Expressiveness = High EQ or Sensitivity
We cry in response to many different kinds of experiences, not just painful ones.
Keith Beasley described Emotional Quotient, or ‘Sensitivity’ in Mensa Magazine (United Kingdom Edition) in 1987: “The person with a high EQ is one who is easily ‘moved’ and who needs to openly express his or her feelings. At one level it is Bob Geldof being so affected by starving orphans that he organizes a whole crusade for them. At the ‘day-to-day’ level it’s crying at The Sound of Music… To those sensitive members of society, expressing their feelings is as important as using their brains is to Mensans.”
Actors and crying
Robin Tunney says about her role as the fiance of original TV Superman George Reeves in the film “Hollywoodland” that she was “dying to play her. [When I got the part] I couldn’t stop crying.” [Life mag., Sep 1, 2006]
Actor and musician Mandy Moore also confesses, “I’ll cry at anything, even a tissue commercial. I’m overly sensitive. It’s so easy to hurt my feelings. I can cry at the drop of a hat.. all the time. I cry when I’m happy too.” [absolutely.net]
Also an actor and musician, Milla Jovovich inspired her director for “The Messenger: The Story of Joan of Arc” Luc Besson to say, “She has the same kind of passion and excess [as Joan] and, you know, she can laugh and she can cry two seconds afterwards. She can cry for an ant on the street. She has, like, no skin. She feels everything. Even the wind can make her cry.” [LA Times, Nov.11.99]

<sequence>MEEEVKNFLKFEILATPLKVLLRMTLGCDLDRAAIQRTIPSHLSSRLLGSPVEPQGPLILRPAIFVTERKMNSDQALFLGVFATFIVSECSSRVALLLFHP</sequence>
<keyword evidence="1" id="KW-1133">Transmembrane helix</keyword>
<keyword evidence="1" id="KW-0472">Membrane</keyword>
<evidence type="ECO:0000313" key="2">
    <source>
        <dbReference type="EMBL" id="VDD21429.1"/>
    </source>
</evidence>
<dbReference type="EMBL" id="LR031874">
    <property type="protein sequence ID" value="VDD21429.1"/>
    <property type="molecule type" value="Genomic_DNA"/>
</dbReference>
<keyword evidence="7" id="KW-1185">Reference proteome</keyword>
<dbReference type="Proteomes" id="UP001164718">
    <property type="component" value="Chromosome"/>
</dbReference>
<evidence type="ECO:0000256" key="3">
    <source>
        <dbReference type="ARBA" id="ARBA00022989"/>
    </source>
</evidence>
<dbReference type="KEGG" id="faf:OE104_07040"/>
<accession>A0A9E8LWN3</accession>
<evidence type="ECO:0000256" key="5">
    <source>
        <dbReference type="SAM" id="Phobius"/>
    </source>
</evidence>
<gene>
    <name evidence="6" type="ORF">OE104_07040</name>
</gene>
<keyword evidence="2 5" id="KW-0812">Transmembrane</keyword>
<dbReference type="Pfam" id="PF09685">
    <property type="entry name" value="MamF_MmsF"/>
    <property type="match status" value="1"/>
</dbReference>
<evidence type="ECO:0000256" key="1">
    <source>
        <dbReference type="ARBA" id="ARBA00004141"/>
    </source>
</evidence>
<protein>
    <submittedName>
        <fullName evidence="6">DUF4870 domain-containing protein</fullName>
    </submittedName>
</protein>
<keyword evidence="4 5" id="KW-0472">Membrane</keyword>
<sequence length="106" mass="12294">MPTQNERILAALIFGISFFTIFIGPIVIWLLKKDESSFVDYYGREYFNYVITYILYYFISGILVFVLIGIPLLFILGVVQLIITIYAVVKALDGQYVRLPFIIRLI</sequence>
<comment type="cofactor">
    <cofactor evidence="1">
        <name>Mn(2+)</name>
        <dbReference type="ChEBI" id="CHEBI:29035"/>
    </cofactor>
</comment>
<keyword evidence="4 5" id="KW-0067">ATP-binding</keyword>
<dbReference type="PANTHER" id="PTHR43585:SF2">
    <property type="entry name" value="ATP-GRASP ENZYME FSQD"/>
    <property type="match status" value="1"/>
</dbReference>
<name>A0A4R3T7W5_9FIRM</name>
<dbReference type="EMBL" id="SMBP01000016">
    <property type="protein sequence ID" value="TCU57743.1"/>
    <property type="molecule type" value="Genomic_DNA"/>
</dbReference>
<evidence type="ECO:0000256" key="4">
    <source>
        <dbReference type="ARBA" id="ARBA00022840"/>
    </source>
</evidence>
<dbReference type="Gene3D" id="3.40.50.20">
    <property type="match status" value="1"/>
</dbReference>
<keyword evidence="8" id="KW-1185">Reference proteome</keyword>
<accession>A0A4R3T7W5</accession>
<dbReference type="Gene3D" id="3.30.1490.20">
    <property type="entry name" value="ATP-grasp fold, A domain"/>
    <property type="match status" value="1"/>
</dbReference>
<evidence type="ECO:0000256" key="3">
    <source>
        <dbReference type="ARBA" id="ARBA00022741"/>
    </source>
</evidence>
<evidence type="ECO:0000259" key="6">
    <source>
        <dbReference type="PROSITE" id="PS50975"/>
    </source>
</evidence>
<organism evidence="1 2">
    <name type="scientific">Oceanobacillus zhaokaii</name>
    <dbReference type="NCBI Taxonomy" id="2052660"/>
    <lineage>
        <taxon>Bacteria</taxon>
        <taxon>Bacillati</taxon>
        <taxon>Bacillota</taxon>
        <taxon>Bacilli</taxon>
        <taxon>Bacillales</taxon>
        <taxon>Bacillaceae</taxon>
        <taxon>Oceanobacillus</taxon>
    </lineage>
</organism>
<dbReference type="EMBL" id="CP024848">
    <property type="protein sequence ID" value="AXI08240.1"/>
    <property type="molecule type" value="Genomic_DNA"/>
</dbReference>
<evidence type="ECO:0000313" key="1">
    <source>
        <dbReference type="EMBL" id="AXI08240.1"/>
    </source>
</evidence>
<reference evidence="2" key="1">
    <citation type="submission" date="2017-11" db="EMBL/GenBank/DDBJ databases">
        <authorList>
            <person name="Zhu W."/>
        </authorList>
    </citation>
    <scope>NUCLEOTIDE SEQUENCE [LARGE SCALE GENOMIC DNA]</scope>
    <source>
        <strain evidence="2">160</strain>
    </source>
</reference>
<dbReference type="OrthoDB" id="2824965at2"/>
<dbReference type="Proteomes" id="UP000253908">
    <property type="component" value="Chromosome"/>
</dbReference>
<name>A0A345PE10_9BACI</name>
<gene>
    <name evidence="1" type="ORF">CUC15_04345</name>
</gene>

Too much sensory input?
In her article What Everyone Needs to Know About Highly Sensitive People, Sarah Dolliver says that “sensitive” does not refer to emotions:
“All too often, HSPs are thought to be emotionally sensitive. That’s a mistake. The nature of the sensitivity is not around emotions. Emotions can become part of the equation, though. When an HSP is overstimulated by their sensory experiences, it is quite easy to get to an emotional edge where breakdowns or outbursts occur. However, it’s not the emotions that are the cause, yet simply an effect of too much sensory input.”
That may be more accurate: high sensitivity can be seen as a greater responsiveness to the multitude of external and internal signals we are getting all the time.
But Elaine Aron, one of the leading writers and researchers on the personality trait of high sensitivity (sensory processing sensitivity; present for about 15 to 20 percent of us), declares that HSPs (highly sensitive persons) “do cry more readily than others. It was a strong finding in our research.”
One example: actor Jessica Chastain:
“I’m very sensitive in real life. I cannot not cry if someone around me is crying…even if it’s not appropriate.”
From post: Jessica Chastain and High Sensitivity.
Originally posted 2006-09-01 19:22:00.